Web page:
| Breakout buzz -
A lead role in Transamerica is a major transition for Kevin Zegers
Interview with London (Ontario) Free Press,
Jan 12, 2006
The St. Marys-born, Woodstock actor is getting major Hollywood buzz for his role in the drama Transamerica, which has opened in limited release.
Among other events this awards season, he'll be attending Monday (Jan 16, 2006)'s Golden Globe Awards.
And Zegers, 21, gives the London bar scene,
where he says he did a lot of people-watching
as a teenager, some credit for his acting chops.
His lead role in Transamerica opposite Desperate Housewives star and Golden Globe nominee Felicity Huffman marks a major transition in the life and career of Zegers.
"This is the first film where I was able to really put 100 per cent of myself into my work."
The film is set to launch its London cinema run in mid-February.
"The role enabled me to finally be seen as an adult actor and to break away from the stereotype which had been created for young actors. And I got the chance to see what I was capable of doing."
Zegers is attracting critical acclaim for his portrayal of Toby, a drugged-out New York City street youth who meets Bree (Huffman), a man in the final stages of completing a sex change. The script's dramatic twist is that Bree is actually Toby's long-absent father.
"Unlike a lot of other movies, Transamerica has something to say," adds Zegers. "It's a road picture about a transsexual and a street hustler, these two troubled people who find each and both really need someone to love them."
Raised in Ingersoll and Woodstock, the son of Jim and Mary-Ellen Zegers began acting in TV commercials at age six. Two years later, he made his big-screen debut in Life With Mikey, a comedy starring fellow Canadian Michael J. Fox.
At age 12, he came to broad public notice starring opposite the basketball-playing dog in the 1997 movie Air Bud, reprising the role of the title canine's best friend in three sequels. Zegers was the hockey-playing chimpanzee's co-star in MVP -- Most Valuable Primate.
Because of those animal-film assignments, whimsical labels, like "Hollywood's dog boy" and "the monkey movie boy," were attached to the young performer who much prefers his longtime nickname, Ziggy.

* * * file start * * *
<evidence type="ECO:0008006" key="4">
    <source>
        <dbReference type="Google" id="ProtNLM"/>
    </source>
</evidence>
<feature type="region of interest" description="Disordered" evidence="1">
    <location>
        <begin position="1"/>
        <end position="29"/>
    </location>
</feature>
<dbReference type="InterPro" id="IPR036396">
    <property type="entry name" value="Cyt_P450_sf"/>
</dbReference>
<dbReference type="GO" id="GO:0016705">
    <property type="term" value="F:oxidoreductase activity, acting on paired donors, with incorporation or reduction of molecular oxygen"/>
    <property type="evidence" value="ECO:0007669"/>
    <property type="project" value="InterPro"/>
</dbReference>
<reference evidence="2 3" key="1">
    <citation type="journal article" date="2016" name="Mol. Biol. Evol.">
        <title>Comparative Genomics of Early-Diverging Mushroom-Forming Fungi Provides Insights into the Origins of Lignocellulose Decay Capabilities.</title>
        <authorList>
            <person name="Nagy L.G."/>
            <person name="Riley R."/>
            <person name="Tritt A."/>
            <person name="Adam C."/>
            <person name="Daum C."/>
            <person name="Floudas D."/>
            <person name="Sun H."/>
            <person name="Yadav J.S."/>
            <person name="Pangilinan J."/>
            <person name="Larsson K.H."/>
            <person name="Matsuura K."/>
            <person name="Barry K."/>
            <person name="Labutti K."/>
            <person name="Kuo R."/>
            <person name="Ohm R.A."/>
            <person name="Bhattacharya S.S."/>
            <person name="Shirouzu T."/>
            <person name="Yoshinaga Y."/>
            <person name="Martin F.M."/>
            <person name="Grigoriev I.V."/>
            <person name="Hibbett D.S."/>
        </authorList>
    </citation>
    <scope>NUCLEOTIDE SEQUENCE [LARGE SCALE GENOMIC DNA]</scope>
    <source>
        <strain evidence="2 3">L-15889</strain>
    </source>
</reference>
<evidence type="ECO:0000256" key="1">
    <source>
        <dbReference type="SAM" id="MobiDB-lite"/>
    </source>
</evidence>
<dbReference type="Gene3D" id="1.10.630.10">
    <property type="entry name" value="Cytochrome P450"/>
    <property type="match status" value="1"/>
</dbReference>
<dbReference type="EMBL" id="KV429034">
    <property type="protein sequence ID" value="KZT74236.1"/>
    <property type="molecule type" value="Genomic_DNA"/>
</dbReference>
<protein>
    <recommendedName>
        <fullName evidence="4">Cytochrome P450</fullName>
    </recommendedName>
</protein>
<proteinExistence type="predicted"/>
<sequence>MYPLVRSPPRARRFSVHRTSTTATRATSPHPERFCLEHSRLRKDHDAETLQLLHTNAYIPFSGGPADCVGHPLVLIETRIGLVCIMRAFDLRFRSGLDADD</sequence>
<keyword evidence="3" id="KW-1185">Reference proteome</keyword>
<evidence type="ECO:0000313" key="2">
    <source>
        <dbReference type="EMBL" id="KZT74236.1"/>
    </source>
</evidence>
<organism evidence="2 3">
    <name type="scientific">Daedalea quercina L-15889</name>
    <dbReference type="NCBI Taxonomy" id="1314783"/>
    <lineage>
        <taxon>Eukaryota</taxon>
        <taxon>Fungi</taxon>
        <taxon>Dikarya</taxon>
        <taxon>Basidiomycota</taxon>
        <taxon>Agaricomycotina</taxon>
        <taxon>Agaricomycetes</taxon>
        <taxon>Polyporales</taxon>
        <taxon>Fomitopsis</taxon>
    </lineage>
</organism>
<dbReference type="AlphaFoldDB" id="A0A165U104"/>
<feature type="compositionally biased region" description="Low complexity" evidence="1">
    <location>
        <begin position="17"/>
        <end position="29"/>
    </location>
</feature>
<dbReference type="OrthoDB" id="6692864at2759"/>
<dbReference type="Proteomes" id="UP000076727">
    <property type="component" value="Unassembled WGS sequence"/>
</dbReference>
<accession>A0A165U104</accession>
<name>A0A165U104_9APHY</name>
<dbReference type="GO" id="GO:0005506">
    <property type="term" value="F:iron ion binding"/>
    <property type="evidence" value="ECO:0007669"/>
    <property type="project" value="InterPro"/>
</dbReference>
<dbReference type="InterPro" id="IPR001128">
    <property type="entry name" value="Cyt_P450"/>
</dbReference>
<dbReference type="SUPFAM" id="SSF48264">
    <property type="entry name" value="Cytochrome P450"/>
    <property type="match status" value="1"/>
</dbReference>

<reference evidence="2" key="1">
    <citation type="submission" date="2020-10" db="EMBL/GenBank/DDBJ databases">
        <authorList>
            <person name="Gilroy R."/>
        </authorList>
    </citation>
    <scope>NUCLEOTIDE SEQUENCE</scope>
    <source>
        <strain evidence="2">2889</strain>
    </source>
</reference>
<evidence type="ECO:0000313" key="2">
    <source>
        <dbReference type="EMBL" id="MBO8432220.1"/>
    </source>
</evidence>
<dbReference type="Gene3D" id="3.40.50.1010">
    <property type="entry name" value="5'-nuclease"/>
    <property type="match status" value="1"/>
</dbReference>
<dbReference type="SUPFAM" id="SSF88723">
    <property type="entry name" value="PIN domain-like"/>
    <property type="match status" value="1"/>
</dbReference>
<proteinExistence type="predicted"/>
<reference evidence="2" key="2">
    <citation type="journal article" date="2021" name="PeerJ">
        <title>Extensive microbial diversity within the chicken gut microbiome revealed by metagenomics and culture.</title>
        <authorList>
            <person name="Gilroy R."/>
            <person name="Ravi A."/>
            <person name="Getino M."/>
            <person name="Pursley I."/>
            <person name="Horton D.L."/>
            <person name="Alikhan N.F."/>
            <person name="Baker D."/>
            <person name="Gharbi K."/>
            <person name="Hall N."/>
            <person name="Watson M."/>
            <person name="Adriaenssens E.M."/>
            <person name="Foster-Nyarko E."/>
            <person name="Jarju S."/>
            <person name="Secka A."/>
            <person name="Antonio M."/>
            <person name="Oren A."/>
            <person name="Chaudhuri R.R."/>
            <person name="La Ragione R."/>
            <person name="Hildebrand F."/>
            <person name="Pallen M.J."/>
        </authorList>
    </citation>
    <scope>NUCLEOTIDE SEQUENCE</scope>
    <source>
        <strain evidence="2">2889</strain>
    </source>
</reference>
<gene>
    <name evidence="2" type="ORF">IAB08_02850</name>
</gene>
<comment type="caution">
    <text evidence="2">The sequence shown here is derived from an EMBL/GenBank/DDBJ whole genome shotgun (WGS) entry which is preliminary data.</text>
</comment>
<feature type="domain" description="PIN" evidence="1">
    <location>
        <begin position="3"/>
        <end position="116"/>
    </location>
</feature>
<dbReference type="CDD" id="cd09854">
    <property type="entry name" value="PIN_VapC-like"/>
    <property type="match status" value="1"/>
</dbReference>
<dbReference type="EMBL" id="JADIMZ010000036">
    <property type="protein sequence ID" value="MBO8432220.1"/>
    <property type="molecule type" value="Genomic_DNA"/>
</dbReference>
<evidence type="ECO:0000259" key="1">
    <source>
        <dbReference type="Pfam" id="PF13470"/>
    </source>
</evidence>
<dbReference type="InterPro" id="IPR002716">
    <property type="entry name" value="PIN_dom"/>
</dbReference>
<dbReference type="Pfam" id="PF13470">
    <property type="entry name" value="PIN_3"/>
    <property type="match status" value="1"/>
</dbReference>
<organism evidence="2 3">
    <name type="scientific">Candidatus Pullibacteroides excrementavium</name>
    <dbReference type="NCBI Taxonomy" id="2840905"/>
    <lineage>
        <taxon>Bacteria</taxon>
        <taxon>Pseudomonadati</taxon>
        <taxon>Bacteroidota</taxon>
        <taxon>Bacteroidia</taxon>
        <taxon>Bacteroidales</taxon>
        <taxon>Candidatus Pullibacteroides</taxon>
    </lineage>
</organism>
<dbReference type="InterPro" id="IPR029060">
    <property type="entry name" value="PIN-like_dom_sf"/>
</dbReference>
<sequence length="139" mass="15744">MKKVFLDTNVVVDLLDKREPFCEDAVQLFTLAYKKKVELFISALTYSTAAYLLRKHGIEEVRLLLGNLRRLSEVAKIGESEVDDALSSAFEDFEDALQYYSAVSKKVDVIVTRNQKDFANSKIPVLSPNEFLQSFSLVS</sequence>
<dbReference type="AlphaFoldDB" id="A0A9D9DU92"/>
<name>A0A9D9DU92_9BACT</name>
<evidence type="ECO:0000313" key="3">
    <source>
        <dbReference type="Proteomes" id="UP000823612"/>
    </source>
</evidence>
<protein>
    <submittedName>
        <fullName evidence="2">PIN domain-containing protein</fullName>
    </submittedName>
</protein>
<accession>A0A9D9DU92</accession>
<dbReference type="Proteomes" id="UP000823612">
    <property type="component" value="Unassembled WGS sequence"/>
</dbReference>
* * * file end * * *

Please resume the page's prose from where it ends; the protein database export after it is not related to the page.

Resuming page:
In addition to numerous guest shots on TV series, more than 20 film titles appear on Zegers's resume, among them Treasure Island, Virginia's Run, Dawn of the Dead, The Incredible Mrs. Ritchie and It Came From the Sky.
"Not to knock the other movies I've done, but Transamerica is the one I'm proudest of," says the actor by telephone from the Los Angeles home he shares with Marisa Coughlan, who stars on the TV series Boston Legal.
The two met at a 2004 Halloween party given by a mutual friend.
"I came dressed as a painting and Marisa showed up in a cowgirl costume," recalls Zegers, who just finished The Return Of Zoom, a "superhero" movie co-starring Tim Allen, Courteney Cox and Chevy Chase.
"I'm the bad guy in the plot, a character named Connor Concussion," says the actor, who'll also appear in another summer 2006 release, It's A Boy Girl Thing, a romantic comedy co-produced by Elton John and Mel Gibson.
He's focused on attending the Golden Globes, Critic's Choice and other movie prize ceremonies honouring Transamerica.
"We're going to do the whole award season. I always vowed never to go to any of those award shows unless I was in a movie that was nominated," says Zegers, the former kid movie star now staking his claim to serious actor status.
Working alongside Huffman in Transamerica turned out to be a valuable learning experience for her young co-star.
"I came to adopt Felicity's philosophy about acting. It's called 'Work your ass off!' Go all out, each and every day. Always be ready to work, and accept the challenge of being the best actor on the planet."
Huffman has drawn two Golden Globe nominations, one for her performance in Transamerica, the other for her role in the hit TV series Desperate Housewives.
"Felicity's very gracious about the awards, but she really doesn't care about winning them. She's all about being selfless, showing up on the set and doing her job," says Zegers.
"Getting to watch her up close was great for me. I take acting much more seriously now. I always worked pretty hard before, but I also figured being a movie actor was about having fun, making money and being friends with cool people."